Cookies help us deliver our Services. By using our Services, you agree to our use of cookies. Learn More.

The Interesting Connection Between The Addams Family And Scooby-Doo

There are several similarities between "The Addams Family" and "Scooby-Doo." First, they are both parts of the horror-comedy genre: while they focus on creepy content, they both do so in a lighthearted, humorous way with happy endings. Additionally, they are both long-enduring franchises that have gone through multiple reboots and adaptations. 

"The Addams Family" began as a series of single-panel cartoons by Charles Addams, many of which were published in The New Yorker beginning in 1938. In 1964, "The Addams Family" became a live-action television series, which later spawned the feature-length films "The Addams Family" (1991) and "Addams Family Values" (1993), as well as an animated series, a Broadway musical, and animated films in 2019 and 2021, and even video games. Most recently, Netflix's "Wednesday" series chronicles the coming-of-age of Gomez and Morticia's daughter, Wednesday Addams, as she attends a new school to develop her psychic powers.

"Scooby-Doo" first aired as an animated series from 1969 to 1985. From 1988 to 1991, a spin-off series called "A Pup Named Scooby-Doo" aired, featuring younger child versions of the main characters. Several other "Scooby-Doo" series and reboots have been created, including "Scooby-Doo and Scrappy-Doo," and "Velma." Additionally, a live-action "Scooby-Doo" film was released in 2002, followed by a sequel in 2004.

Aside from the humorous focus on creepy monsters and their long-enduring statuses, it turns out there are even more similarities between "The Addams Family" and "Scooby-Doo."

Netflix's Wednesday is reminiscent of Scooby-Doo

In the newest spinoff series based on "The Addams Family," Netflix's "Wednesday," a teenage Wednesday Addams begins attending Nevermore Academy, a boarding school where she will learn about and develop her psychic powers. Although "Scooby-Doo" does not take place at a boarding school and does not involve characters with psychic powers, these two shows have more in common than first meets the eye.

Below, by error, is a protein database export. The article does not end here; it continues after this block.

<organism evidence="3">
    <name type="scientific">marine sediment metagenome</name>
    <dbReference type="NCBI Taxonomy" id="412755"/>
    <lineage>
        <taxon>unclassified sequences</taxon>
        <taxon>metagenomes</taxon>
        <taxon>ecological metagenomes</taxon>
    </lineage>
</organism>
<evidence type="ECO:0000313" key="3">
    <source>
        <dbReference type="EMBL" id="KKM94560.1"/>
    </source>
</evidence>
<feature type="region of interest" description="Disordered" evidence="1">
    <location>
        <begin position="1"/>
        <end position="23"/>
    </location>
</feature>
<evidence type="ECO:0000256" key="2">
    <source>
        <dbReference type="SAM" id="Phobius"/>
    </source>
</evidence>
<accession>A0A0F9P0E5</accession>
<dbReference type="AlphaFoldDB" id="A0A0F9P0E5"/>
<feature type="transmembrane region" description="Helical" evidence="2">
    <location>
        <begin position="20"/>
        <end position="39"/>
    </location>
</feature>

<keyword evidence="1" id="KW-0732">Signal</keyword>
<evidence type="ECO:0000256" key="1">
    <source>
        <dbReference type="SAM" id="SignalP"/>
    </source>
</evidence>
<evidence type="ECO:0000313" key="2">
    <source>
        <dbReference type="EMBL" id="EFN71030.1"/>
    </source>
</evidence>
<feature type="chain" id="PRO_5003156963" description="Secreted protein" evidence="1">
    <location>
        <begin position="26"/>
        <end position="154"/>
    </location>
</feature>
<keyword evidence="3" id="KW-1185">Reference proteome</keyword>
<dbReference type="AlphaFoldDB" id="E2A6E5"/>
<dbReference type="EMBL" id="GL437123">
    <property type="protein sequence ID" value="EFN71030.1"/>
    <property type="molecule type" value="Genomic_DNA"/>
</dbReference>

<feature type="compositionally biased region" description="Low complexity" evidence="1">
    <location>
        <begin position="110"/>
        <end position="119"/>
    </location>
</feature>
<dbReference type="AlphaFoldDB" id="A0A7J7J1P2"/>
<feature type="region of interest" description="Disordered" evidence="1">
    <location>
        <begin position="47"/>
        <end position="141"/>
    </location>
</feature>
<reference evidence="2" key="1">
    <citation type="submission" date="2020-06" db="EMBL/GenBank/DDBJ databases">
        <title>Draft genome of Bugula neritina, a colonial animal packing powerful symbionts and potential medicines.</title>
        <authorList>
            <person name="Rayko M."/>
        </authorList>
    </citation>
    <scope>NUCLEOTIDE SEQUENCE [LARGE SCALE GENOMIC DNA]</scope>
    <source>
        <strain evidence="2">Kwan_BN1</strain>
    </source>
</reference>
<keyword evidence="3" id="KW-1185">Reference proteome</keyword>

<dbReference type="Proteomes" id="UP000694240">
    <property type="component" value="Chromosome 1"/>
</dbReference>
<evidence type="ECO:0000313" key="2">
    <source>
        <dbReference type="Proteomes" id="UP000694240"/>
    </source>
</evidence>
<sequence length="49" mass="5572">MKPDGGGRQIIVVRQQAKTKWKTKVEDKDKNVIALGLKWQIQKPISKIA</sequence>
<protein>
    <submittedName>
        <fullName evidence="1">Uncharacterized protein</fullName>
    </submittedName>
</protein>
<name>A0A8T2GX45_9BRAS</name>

While Wednesday is at Nevermore Academy, an outbreak of murders occurs, and she has to team up with the new friends she has made in order to solve the murder mystery and stop the perpetrator. This bears a strong resemblance to the basic premise of "Scooby-Doo," where a group of teenage friends — one of whom is a talking dog — work together to solve crime mysteries. 

Those who enjoy these shared qualities of "Scooby-Doo" and Netflix's "Wednesday" might also enjoy the crossover film "Wednesday Is Missing," which brings the worlds of "Scooby-Doo" and "The Addams Family" even closer together.

The 1972 crossover film Wednesday Is Missing brings The Addams Family and Scooby-Doo together

Fans of both "Scooby-Doo" and "The Addams Family" would likely enjoy the crossover made-for-TV movie, "Wednesday Is Missing," from 1972. "Wednesday Is Missing" is Season 1, Episode 3 of "The New Scooby-Doo Movies," an animated "Scooby-Doo" series that aired from 1972 to 1973. Although they are not really full-length movies, each episode is an hour long. Each episode includes a special guest who helps the regular gang (Scooby, Shaggy, Velma, Daphne, and Fred) solve that episode's mystery. While some of these special guests were real celebrities providing their own voices, others were fictional characters like Batman and Robin.

In "Wednesday Is Missing," the special guests include members of "The Addams Family." The parents, Morticia and Gomez, want to go on a second Honeymoon vacation, so they get Scooby and his friends to house-sit and babysit while they're gone. However, every babysitter's worst nightmare occurs when Wednesday goes missing. The gang and the remaining Addams family members must work together to solve the mystery of where Wednesday has gone and who has taken her. Of course, like in most episodes of "Scooby-Doo," the villain is wearing a disguise and must be unmasked to reveal their true identity, as well as their motive. 

Unfortunately, the only legitimate way to currently watch "Wednesday Is Missing" appears to be by purchasing the VHS tape.